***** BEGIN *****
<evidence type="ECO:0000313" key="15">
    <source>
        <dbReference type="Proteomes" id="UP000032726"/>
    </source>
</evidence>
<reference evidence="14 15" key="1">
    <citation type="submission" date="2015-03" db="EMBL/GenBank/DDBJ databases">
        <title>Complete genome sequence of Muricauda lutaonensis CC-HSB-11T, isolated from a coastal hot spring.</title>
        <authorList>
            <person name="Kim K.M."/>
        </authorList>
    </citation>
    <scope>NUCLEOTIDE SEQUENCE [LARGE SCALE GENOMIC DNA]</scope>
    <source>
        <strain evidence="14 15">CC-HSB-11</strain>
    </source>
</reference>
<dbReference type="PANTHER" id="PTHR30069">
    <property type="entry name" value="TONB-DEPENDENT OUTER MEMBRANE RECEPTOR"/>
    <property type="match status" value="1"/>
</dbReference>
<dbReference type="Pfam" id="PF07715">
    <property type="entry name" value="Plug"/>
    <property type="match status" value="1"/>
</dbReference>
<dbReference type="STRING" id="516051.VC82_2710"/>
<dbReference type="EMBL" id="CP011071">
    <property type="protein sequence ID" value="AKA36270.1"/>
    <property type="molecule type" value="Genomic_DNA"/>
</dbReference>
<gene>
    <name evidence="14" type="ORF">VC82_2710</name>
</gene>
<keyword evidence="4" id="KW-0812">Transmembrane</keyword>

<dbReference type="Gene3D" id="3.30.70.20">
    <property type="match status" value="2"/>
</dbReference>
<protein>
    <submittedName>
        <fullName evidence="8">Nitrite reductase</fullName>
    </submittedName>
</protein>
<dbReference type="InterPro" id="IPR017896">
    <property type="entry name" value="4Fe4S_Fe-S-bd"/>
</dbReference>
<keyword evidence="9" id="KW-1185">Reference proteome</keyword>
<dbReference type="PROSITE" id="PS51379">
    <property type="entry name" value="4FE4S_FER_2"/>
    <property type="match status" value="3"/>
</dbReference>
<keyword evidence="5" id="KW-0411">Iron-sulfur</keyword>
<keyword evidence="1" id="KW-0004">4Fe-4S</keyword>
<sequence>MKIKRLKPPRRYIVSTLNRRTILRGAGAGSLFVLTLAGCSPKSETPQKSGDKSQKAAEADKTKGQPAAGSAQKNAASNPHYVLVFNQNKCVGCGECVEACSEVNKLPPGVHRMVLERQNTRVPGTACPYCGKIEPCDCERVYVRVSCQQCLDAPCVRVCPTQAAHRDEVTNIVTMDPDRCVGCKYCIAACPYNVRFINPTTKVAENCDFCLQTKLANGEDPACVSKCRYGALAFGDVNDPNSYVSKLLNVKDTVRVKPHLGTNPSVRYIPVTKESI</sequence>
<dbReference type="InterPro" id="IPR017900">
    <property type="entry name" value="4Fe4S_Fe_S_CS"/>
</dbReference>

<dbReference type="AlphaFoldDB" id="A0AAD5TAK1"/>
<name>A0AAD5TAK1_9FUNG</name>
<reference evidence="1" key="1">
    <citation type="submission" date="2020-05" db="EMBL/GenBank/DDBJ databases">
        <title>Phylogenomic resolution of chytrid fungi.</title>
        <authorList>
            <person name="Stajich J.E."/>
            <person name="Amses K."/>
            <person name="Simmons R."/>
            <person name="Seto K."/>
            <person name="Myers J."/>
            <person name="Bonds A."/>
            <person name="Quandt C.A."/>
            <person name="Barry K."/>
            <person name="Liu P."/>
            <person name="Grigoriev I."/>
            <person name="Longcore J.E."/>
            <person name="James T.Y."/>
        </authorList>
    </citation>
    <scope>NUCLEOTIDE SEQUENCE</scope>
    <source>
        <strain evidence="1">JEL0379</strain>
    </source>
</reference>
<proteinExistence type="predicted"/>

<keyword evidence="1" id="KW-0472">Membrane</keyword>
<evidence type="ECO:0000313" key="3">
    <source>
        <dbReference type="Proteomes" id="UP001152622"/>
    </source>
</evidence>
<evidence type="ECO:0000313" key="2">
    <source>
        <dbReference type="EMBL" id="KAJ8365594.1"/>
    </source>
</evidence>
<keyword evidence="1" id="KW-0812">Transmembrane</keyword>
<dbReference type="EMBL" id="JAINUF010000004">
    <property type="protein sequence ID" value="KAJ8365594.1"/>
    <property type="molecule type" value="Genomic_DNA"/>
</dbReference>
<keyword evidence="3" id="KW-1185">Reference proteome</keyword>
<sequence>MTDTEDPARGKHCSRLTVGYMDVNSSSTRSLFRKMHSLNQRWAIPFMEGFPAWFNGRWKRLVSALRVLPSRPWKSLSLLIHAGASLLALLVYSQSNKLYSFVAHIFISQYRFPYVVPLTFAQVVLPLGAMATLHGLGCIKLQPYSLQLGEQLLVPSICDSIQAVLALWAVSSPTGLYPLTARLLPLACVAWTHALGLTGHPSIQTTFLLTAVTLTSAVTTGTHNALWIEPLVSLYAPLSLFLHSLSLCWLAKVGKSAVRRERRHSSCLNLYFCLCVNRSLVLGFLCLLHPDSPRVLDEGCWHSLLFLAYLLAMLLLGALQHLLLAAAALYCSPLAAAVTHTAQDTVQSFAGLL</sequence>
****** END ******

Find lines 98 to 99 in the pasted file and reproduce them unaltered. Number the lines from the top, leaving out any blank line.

</dbReference>
<keyword evidence="3" id="KW-1185">Reference proteome</keyword>